WALNUT CREEK, CA. — When Richard Golden put the word out that he was starting a group for atheists in Walnut Creek, Calif., about a dozen people showed up.
Two years later, 80 are dues-paying members and several more drop in on twice-monthly meetings to chew on everything from particle physics to court cases.
Horrified by escalating religious violence and alarmed by the Bush administration’s “faith-based initiatives,” which make government money available to religious organizations, atheists are coming out of the closet _ and organizing.
“Local groups are springing up all over the place,” said Ellen Johnson, president of American Atheists. Active groups have grown by about 90 percent over the past six years, she said.
In the past few years, groups affiliated with American Atheists have taken root in Berkeley, San Francisco, Davis, Calif., and Silicon Valley.
National membership in the Freedom From Religion Foundation, a group of atheists and agnostics that monitors the separation of church and state, grew from 5,000 in 2004 to 6,400 members by the beginning of 2006, said co-founder Annie Laurie Gaylor.
Meetings and rallies, once the province of older folk, now include younger people with tattoos and dreadlocks. The Internet, radio spots during “Al Franken’s Air America” radio show and campus groups are responsible, Johnson said.
“They don’t have the baggage that someone my age does,” Johnson said. “Atheism was such a dirty word _ associated with communism. Plus, this is a very scientific era. They’re not afraid to say what they think.”
But atheism appears to be gaining ground as a belief, not just a wave of political activism by those who fear the wall between church and state is being disassembled. Books challenging religion like “Letter to a Christian Nation,” by Sam Harris and “The God Delusion” by Richard Dawkins appeared at No. 5 and No. 23 on the Amazon.com bestseller list Sept. 20.
“Our primary conviction is that there is only one world _ there is no supernatural world _ the world that is the subject of scientific investigation,” he said. “We are focused, as the humanists are, on having our human potential increased in this world, rather than working everything out in the world to come.”
Two University of California at Berkeley sociology professors found that the proportion of Americans with no religion doubled from 1990 to 1998, but has leveled out at 14 percent.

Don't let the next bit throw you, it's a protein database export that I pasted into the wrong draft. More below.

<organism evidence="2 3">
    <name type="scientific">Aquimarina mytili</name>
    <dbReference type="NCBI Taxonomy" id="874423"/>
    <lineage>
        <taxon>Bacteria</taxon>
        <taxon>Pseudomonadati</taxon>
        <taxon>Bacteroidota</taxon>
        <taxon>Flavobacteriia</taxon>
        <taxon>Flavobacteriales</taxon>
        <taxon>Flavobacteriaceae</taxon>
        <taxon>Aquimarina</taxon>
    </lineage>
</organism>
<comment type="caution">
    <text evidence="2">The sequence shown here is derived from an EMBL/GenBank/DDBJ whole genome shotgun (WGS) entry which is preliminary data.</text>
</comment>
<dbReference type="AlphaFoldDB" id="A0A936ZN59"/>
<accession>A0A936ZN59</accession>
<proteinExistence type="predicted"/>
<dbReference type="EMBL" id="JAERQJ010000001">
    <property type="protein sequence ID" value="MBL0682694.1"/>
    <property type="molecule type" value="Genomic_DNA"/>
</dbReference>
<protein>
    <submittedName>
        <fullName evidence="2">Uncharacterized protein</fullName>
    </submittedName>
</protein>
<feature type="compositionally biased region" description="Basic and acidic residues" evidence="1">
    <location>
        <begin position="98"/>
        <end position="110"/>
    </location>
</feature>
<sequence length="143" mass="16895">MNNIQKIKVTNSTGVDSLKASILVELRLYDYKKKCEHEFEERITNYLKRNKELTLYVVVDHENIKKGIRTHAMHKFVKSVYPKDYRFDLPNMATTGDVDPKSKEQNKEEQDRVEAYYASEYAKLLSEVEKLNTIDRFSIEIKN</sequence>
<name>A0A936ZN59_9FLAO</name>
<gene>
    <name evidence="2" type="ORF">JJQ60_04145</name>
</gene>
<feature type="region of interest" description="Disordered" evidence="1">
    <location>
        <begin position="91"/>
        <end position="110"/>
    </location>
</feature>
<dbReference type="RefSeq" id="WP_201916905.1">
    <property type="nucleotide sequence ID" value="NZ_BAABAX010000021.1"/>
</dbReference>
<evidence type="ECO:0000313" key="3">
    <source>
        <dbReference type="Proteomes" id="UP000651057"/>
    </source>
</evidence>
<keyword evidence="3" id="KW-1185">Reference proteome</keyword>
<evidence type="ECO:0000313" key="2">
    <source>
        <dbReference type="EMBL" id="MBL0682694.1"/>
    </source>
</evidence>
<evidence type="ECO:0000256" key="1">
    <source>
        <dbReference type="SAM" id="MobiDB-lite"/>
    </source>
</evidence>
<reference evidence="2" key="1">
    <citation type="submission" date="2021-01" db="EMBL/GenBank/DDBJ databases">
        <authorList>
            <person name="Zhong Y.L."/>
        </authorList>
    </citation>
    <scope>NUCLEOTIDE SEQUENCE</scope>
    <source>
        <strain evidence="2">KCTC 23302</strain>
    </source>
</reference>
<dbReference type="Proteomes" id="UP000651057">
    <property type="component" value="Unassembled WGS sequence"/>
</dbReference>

“We argue that … reflects a growing backlash against the role of organized religion,” said Claude S. Fischer, one of the authors. “People on the political left have reacted against the organization of churches on the right. Their statement is a reaction: `If that’s what religion means, than I’m not religious.'”
Studies suggest the surge in interest is more a wavelet than a tsunami. The Baylor University Institute Religion Survey, released Sept. 11, showed 10.8 percent of the nation’s population, or some 10 million Americans, do not adhere to some faith. The majority of the 1,721 respondents who were unaffiliated with a religion said they believe in “some higher power.”
On Oct. 6, many atheists will head to the Freedom From Religion Foundation’s convention in San Francisco to hear author Sam Harris (“The End of Faith”) speak and to watch comic Julia Sweeney perform her “Letting Go of God.”
The Foundation has brought 30 First Amendment lawsuits since 1977 and has more percolating through the courts. Among its victories: winning the first federal lawsuit challenging direct government funding of a faith-based agency.
Sept. 11, 2001 hammered home the dangers of religious fundamentalism for Larry Hicok of Berkeley, who describes the terror attack as an ultimate “faith-based initiative.”
Now he chairs East Bay Atheists, whose membership has been growing over the past five years.
One of the most recent developments to galvanize activists is the Public Expression of Religion Act, sponsored by U.S. Rep. John Hostettler, R-Ind.
The bill would deny attorneys fees and damages to those who successfully argue against violations of the church-state separation. The House Judiciary Committee passed on a party-line vote, Republicans for, Democrats opposed.
“There’s no other time in American history where the wall between church and state was in such danger,” Gaylor said. “We could be taking a faith-based case every day if we had the resources. This is the time to come out swinging.”